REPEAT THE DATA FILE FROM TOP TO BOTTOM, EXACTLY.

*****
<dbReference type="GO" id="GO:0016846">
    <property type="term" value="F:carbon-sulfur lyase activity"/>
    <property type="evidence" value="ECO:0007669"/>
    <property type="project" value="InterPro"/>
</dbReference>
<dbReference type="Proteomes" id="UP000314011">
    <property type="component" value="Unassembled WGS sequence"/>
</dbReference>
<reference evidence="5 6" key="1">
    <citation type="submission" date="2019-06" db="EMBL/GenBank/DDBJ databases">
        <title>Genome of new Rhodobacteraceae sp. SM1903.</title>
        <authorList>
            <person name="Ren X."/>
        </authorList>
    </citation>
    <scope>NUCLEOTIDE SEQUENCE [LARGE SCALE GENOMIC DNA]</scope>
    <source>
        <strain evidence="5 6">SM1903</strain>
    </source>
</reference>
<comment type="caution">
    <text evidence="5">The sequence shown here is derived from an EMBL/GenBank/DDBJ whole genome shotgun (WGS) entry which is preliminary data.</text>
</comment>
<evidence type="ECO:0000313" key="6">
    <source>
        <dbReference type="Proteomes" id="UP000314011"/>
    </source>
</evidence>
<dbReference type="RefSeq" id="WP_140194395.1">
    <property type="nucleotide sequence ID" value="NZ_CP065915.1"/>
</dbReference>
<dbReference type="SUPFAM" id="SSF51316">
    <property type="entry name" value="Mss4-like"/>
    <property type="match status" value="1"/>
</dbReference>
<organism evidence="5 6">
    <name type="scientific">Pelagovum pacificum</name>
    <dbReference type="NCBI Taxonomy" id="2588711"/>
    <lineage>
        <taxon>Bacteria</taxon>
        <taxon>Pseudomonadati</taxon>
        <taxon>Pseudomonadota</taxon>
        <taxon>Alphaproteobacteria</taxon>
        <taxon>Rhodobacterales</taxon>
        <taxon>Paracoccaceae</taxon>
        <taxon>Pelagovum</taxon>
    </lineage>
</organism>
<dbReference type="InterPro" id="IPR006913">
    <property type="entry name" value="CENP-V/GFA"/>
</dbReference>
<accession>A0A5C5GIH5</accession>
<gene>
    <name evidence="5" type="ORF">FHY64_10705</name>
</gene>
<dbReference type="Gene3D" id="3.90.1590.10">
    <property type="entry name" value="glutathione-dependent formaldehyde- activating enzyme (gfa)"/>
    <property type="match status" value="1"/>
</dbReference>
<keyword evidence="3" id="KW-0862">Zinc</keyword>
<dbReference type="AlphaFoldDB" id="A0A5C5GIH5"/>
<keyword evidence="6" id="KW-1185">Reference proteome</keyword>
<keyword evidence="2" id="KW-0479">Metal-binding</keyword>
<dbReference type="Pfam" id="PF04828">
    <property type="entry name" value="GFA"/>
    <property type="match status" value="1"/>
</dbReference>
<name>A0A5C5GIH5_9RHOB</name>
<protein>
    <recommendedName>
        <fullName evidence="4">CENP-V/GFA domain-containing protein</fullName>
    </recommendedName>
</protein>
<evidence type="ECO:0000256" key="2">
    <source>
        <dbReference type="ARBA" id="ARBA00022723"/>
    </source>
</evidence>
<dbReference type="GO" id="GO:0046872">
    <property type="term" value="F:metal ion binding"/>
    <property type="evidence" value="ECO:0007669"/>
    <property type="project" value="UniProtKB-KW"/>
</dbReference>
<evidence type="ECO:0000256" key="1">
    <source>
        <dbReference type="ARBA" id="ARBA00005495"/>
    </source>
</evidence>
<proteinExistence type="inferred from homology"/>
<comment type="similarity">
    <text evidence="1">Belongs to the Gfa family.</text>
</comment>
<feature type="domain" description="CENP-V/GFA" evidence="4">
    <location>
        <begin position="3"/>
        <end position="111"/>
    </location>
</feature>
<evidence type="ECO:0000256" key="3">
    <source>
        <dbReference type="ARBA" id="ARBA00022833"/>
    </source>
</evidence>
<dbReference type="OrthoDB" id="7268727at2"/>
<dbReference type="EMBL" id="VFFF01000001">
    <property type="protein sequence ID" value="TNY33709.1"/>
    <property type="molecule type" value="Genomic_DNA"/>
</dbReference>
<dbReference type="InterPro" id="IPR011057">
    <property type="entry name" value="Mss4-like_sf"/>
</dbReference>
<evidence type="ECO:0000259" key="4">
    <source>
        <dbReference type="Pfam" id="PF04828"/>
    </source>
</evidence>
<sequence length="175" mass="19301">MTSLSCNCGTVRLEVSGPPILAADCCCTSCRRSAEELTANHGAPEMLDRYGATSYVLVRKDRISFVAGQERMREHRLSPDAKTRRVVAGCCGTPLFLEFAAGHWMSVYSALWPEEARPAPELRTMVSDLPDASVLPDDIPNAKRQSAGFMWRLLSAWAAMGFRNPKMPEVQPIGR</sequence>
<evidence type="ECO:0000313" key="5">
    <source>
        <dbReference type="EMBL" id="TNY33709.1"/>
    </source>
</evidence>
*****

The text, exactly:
<dbReference type="GO" id="GO:0016846">
    <property type="term" value="F:carbon-sulfur lyase activity"/>
    <property type="evidence" value="ECO:0007669"/>
    <property type="project" value="InterPro"/>
</dbReference>
<dbReference type="Proteomes" id="UP000314011">
    <property type="component" value="Unassembled WGS sequence"/>
</dbReference>
<reference evidence="5 6" key="1">
    <citation type="submission" date="2019-06" db="EMBL/GenBank/DDBJ databases">
        <title>Genome of new Rhodobacteraceae sp. SM1903.</title>
        <authorList>
            <person name="Ren X."/>
        </authorList>
    </citation>
    <scope>NUCLEOTIDE SEQUENCE [LARGE SCALE GENOMIC DNA]</scope>
    <source>
        <strain evidence="5 6">SM1903</strain>
    </source>
</reference>
<comment type="caution">
    <text evidence="5">The sequence shown here is derived from an EMBL/GenBank/DDBJ whole genome shotgun (WGS) entry which is preliminary data.</text>
</comment>
<evidence type="ECO:0000313" key="6">
    <source>
        <dbReference type="Proteomes" id="UP000314011"/>
    </source>
</evidence>
<dbReference type="RefSeq" id="WP_140194395.1">
    <property type="nucleotide sequence ID" value="NZ_CP065915.1"/>
</dbReference>
<dbReference type="SUPFAM" id="SSF51316">
    <property type="entry name" value="Mss4-like"/>
    <property type="match status" value="1"/>
</dbReference>
<organism evidence="5 6">
    <name type="scientific">Pelagovum pacificum</name>
    <dbReference type="NCBI Taxonomy" id="2588711"/>
    <lineage>
        <taxon>Bacteria</taxon>
        <taxon>Pseudomonadati</taxon>
        <taxon>Pseudomonadota</taxon>
        <taxon>Alphaproteobacteria</taxon>
        <taxon>Rhodobacterales</taxon>
        <taxon>Paracoccaceae</taxon>
        <taxon>Pelagovum</taxon>
    </lineage>
</organism>
<dbReference type="InterPro" id="IPR006913">
    <property type="entry name" value="CENP-V/GFA"/>
</dbReference>
<accession>A0A5C5GIH5</accession>
<gene>
    <name evidence="5" type="ORF">FHY64_10705</name>
</gene>
<dbReference type="Gene3D" id="3.90.1590.10">
    <property type="entry name" value="glutathione-dependent formaldehyde- activating enzyme (gfa)"/>
    <property type="match status" value="1"/>
</dbReference>
<keyword evidence="3" id="KW-0862">Zinc</keyword>
<dbReference type="AlphaFoldDB" id="A0A5C5GIH5"/>
<keyword evidence="6" id="KW-1185">Reference proteome</keyword>
<keyword evidence="2" id="KW-0479">Metal-binding</keyword>
<dbReference type="Pfam" id="PF04828">
    <property type="entry name" value="GFA"/>
    <property type="match status" value="1"/>
</dbReference>
<name>A0A5C5GIH5_9RHOB</name>
<protein>
    <recommendedName>
        <fullName evidence="4">CENP-V/GFA domain-containing protein</fullName>
    </recommendedName>
</protein>
<evidence type="ECO:0000256" key="2">
    <source>
        <dbReference type="ARBA" id="ARBA00022723"/>
    </source>
</evidence>
<dbReference type="GO" id="GO:0046872">
    <property type="term" value="F:metal ion binding"/>
    <property type="evidence" value="ECO:0007669"/>
    <property type="project" value="UniProtKB-KW"/>
</dbReference>
<evidence type="ECO:0000256" key="1">
    <source>
        <dbReference type="ARBA" id="ARBA00005495"/>
    </source>
</evidence>
<proteinExistence type="inferred from homology"/>
<comment type="similarity">
    <text evidence="1">Belongs to the Gfa family.</text>
</comment>
<feature type="domain" description="CENP-V/GFA" evidence="4">
    <location>
        <begin position="3"/>
        <end position="111"/>
    </location>
</feature>
<evidence type="ECO:0000256" key="3">
    <source>
        <dbReference type="ARBA" id="ARBA00022833"/>
    </source>
</evidence>
<dbReference type="OrthoDB" id="7268727at2"/>
<dbReference type="EMBL" id="VFFF01000001">
    <property type="protein sequence ID" value="TNY33709.1"/>
    <property type="molecule type" value="Genomic_DNA"/>
</dbReference>
<dbReference type="InterPro" id="IPR011057">
    <property type="entry name" value="Mss4-like_sf"/>
</dbReference>
<evidence type="ECO:0000259" key="4">
    <source>
        <dbReference type="Pfam" id="PF04828"/>
    </source>
</evidence>
<sequence length="175" mass="19301">MTSLSCNCGTVRLEVSGPPILAADCCCTSCRRSAEELTANHGAPEMLDRYGATSYVLVRKDRISFVAGQERMREHRLSPDAKTRRVVAGCCGTPLFLEFAAGHWMSVYSALWPEEARPAPELRTMVSDLPDASVLPDDIPNAKRQSAGFMWRLLSAWAAMGFRNPKMPEVQPIGR</sequence>
<evidence type="ECO:0000313" key="5">
    <source>
        <dbReference type="EMBL" id="TNY33709.1"/>
    </source>
</evidence>